Encaustics. The word isn’t as unfriendly as it sounds—in the art world, at least. Suggesting some kind of sarcastic wit or angry aesthetic, it’s actually a term for a technique of art that does require a thick skin, in a way—for the works of art themselves.
Encaustic painting is a process which involves heating beeswax to a molten state, then adding pigment and damar resin. The resulting paint is then applied to a surface (wood, canvas, etc.) in layers which are fused together with a heat gun or torch. The process of applying many layers of translucent wax gives encaustic paintings amazing depth and luminosity. The practice predates oil painting and, not surprisingly, due to its preservative qualities, dates back to ancient Egypt.
This show—only the third at the recently opened Meyer Gallery just off 400 South— showcases the work of three of the leading encaustic artists in the country: Californian Chris Reilly and his wife Michelle Haglund, and Montana-based Will Pope. Reilly’s dragonflies (detail of “Twin” is pictured”) look like the product of some aesthetically charmed entomologist.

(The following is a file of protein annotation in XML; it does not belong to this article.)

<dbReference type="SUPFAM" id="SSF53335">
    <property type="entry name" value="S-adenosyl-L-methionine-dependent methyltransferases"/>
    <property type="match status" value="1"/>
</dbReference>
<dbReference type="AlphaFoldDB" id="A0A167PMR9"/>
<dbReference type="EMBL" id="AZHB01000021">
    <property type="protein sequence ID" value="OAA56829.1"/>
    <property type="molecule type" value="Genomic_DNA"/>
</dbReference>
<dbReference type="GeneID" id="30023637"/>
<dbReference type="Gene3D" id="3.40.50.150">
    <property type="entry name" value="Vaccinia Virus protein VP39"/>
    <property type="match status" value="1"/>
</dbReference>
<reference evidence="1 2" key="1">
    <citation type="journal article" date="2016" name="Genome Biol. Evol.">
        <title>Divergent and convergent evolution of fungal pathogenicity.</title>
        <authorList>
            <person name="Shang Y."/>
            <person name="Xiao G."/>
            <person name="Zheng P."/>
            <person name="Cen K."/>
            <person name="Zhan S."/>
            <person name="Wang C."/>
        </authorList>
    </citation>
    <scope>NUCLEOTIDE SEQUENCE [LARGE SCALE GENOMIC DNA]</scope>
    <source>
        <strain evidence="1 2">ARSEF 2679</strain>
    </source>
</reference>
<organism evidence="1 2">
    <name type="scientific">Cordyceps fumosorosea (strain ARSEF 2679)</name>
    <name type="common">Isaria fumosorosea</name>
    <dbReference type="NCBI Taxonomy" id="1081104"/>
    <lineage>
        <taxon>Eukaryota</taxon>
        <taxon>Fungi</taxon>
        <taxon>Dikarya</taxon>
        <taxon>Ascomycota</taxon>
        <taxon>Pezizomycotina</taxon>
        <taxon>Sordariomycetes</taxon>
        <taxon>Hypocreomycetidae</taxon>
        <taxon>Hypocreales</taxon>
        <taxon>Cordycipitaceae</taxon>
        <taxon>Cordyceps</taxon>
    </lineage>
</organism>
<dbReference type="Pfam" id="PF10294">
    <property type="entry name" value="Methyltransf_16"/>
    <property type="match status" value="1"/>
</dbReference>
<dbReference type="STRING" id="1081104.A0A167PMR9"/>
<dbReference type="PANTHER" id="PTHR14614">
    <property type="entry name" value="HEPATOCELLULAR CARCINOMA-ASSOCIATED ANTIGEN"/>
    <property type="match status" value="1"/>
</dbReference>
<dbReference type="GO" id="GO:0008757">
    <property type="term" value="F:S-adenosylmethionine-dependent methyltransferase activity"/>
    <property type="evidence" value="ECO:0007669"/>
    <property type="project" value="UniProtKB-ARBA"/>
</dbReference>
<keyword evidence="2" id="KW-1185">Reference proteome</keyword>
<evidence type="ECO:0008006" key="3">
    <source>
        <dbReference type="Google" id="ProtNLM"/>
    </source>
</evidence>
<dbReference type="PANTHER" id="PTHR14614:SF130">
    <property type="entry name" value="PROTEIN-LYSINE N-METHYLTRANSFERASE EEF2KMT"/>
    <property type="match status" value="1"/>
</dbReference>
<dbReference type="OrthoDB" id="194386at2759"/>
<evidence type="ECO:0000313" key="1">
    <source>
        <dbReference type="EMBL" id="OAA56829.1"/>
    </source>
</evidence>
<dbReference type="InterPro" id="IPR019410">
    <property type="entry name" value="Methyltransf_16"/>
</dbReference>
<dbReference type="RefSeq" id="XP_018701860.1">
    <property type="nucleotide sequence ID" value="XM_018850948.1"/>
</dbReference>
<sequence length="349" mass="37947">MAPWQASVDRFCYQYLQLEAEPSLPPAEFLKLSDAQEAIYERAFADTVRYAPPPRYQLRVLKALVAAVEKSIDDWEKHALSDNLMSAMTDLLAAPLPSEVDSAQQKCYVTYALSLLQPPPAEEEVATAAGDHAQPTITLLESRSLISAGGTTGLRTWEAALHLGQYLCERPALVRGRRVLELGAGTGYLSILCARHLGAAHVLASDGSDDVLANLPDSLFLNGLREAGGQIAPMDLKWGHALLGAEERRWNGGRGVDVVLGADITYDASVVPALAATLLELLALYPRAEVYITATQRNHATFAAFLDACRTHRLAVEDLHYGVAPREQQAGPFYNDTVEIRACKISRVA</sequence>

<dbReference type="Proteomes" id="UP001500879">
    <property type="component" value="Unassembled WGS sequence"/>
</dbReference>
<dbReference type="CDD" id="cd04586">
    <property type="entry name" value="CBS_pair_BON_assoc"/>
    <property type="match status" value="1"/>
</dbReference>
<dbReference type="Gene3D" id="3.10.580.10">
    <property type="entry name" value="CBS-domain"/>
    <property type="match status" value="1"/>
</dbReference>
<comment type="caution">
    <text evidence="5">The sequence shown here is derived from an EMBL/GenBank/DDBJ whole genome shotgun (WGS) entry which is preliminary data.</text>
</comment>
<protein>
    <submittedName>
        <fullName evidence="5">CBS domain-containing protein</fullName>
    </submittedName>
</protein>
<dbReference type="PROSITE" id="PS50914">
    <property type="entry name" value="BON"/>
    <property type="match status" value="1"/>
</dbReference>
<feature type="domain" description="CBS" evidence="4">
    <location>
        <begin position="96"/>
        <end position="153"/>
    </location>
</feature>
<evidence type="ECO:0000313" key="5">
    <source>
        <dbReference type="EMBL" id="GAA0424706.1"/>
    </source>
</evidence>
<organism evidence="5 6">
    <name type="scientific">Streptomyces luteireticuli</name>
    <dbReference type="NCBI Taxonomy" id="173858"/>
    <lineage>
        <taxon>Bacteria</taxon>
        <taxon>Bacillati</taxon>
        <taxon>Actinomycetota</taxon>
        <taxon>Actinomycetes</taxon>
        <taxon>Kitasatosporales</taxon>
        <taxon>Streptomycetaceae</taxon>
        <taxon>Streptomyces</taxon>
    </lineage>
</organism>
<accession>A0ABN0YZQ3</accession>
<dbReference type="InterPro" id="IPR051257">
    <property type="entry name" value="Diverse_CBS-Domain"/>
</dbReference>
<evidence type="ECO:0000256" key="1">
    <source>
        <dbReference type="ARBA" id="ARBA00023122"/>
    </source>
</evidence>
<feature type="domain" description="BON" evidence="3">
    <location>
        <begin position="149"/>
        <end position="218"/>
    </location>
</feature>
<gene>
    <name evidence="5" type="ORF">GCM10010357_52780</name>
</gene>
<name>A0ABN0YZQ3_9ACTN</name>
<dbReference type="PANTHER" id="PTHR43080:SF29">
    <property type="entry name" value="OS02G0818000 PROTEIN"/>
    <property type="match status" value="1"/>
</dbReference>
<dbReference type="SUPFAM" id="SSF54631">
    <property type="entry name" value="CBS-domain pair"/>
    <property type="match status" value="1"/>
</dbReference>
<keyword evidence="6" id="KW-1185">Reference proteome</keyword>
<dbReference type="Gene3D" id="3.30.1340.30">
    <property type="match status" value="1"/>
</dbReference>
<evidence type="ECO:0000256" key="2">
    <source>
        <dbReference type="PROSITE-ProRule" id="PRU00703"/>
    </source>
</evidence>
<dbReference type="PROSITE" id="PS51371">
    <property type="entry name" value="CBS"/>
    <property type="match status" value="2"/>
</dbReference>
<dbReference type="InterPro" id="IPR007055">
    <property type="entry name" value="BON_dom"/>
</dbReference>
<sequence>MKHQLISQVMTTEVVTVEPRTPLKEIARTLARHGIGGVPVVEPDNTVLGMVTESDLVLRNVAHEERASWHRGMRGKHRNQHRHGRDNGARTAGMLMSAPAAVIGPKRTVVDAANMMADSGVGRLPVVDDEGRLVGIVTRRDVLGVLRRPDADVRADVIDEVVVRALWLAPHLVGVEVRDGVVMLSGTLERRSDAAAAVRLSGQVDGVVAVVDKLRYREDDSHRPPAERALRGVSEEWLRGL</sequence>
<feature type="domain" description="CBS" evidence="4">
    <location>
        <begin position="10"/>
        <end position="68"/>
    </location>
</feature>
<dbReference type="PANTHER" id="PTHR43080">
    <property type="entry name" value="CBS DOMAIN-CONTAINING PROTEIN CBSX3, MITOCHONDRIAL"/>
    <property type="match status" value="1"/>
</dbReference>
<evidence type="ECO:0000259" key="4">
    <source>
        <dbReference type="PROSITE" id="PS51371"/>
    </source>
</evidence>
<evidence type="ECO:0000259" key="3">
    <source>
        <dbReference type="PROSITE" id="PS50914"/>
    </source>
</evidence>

Haglund adds an almost-Japanese style to birds rendered in the medium, and Pope takes an unlikely turn to pop art with his works. It’s much more versatile and available to be worked with than one might think, as layers can be scraped away to reveal textures underneath, and even collage elements can be combined to create a work with wit and verve.
Encaustic painting and sculpture @ Meyer Gallery, 350 S. 200 East, No. 100, 801-363- 0993, through May 15.